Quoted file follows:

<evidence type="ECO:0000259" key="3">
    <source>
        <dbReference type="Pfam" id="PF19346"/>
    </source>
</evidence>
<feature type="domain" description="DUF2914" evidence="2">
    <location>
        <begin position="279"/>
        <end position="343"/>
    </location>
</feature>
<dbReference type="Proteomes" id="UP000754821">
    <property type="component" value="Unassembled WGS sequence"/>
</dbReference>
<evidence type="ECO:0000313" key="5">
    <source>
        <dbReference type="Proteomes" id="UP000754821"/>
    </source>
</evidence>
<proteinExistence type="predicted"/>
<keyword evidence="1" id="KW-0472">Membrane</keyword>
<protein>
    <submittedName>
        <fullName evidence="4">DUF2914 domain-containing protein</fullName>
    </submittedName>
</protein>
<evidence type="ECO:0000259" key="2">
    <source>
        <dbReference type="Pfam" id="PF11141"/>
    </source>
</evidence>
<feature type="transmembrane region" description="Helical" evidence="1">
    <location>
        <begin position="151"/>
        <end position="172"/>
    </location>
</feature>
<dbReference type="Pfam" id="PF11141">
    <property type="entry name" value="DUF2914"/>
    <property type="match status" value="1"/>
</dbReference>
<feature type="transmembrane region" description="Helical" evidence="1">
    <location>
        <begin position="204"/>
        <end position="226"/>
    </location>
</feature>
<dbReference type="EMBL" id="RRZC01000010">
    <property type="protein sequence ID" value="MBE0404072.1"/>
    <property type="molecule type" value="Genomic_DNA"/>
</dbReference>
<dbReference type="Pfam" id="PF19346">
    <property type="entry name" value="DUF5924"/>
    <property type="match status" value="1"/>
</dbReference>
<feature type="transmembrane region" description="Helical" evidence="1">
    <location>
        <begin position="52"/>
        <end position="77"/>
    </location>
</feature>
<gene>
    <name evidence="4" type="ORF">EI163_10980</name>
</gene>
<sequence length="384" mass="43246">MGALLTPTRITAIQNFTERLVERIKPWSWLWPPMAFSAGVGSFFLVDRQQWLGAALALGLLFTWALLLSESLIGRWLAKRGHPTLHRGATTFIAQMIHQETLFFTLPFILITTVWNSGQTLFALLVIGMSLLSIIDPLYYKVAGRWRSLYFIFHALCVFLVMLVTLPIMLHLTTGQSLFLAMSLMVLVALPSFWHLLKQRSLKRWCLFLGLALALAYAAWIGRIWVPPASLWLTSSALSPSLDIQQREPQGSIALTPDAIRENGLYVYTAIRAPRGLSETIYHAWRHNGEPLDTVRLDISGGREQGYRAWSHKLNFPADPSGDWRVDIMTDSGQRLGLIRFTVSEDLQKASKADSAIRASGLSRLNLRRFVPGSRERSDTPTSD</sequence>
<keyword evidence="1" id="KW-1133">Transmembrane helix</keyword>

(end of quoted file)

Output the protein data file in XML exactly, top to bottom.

<evidence type="ECO:0000259" key="3">
    <source>
        <dbReference type="Pfam" id="PF19346"/>
    </source>
</evidence>
<feature type="domain" description="DUF2914" evidence="2">
    <location>
        <begin position="279"/>
        <end position="343"/>
    </location>
</feature>
<dbReference type="Proteomes" id="UP000754821">
    <property type="component" value="Unassembled WGS sequence"/>
</dbReference>
<evidence type="ECO:0000313" key="5">
    <source>
        <dbReference type="Proteomes" id="UP000754821"/>
    </source>
</evidence>
<proteinExistence type="predicted"/>
<keyword evidence="1" id="KW-0472">Membrane</keyword>
<protein>
    <submittedName>
        <fullName evidence="4">DUF2914 domain-containing protein</fullName>
    </submittedName>
</protein>
<evidence type="ECO:0000259" key="2">
    <source>
        <dbReference type="Pfam" id="PF11141"/>
    </source>
</evidence>
<feature type="transmembrane region" description="Helical" evidence="1">
    <location>
        <begin position="151"/>
        <end position="172"/>
    </location>
</feature>
<dbReference type="Pfam" id="PF11141">
    <property type="entry name" value="DUF2914"/>
    <property type="match status" value="1"/>
</dbReference>
<feature type="transmembrane region" description="Helical" evidence="1">
    <location>
        <begin position="204"/>
        <end position="226"/>
    </location>
</feature>
<dbReference type="EMBL" id="RRZC01000010">
    <property type="protein sequence ID" value="MBE0404072.1"/>
    <property type="molecule type" value="Genomic_DNA"/>
</dbReference>
<dbReference type="Pfam" id="PF19346">
    <property type="entry name" value="DUF5924"/>
    <property type="match status" value="1"/>
</dbReference>
<feature type="transmembrane region" description="Helical" evidence="1">
    <location>
        <begin position="52"/>
        <end position="77"/>
    </location>
</feature>
<gene>
    <name evidence="4" type="ORF">EI163_10980</name>
</gene>
<sequence length="384" mass="43246">MGALLTPTRITAIQNFTERLVERIKPWSWLWPPMAFSAGVGSFFLVDRQQWLGAALALGLLFTWALLLSESLIGRWLAKRGHPTLHRGATTFIAQMIHQETLFFTLPFILITTVWNSGQTLFALLVIGMSLLSIIDPLYYKVAGRWRSLYFIFHALCVFLVMLVTLPIMLHLTTGQSLFLAMSLMVLVALPSFWHLLKQRSLKRWCLFLGLALALAYAAWIGRIWVPPASLWLTSSALSPSLDIQQREPQGSIALTPDAIRENGLYVYTAIRAPRGLSETIYHAWRHNGEPLDTVRLDISGGREQGYRAWSHKLNFPADPSGDWRVDIMTDSGQRLGLIRFTVSEDLQKASKADSAIRASGLSRLNLRRFVPGSRERSDTPTSD</sequence>
<keyword evidence="1" id="KW-1133">Transmembrane helix</keyword>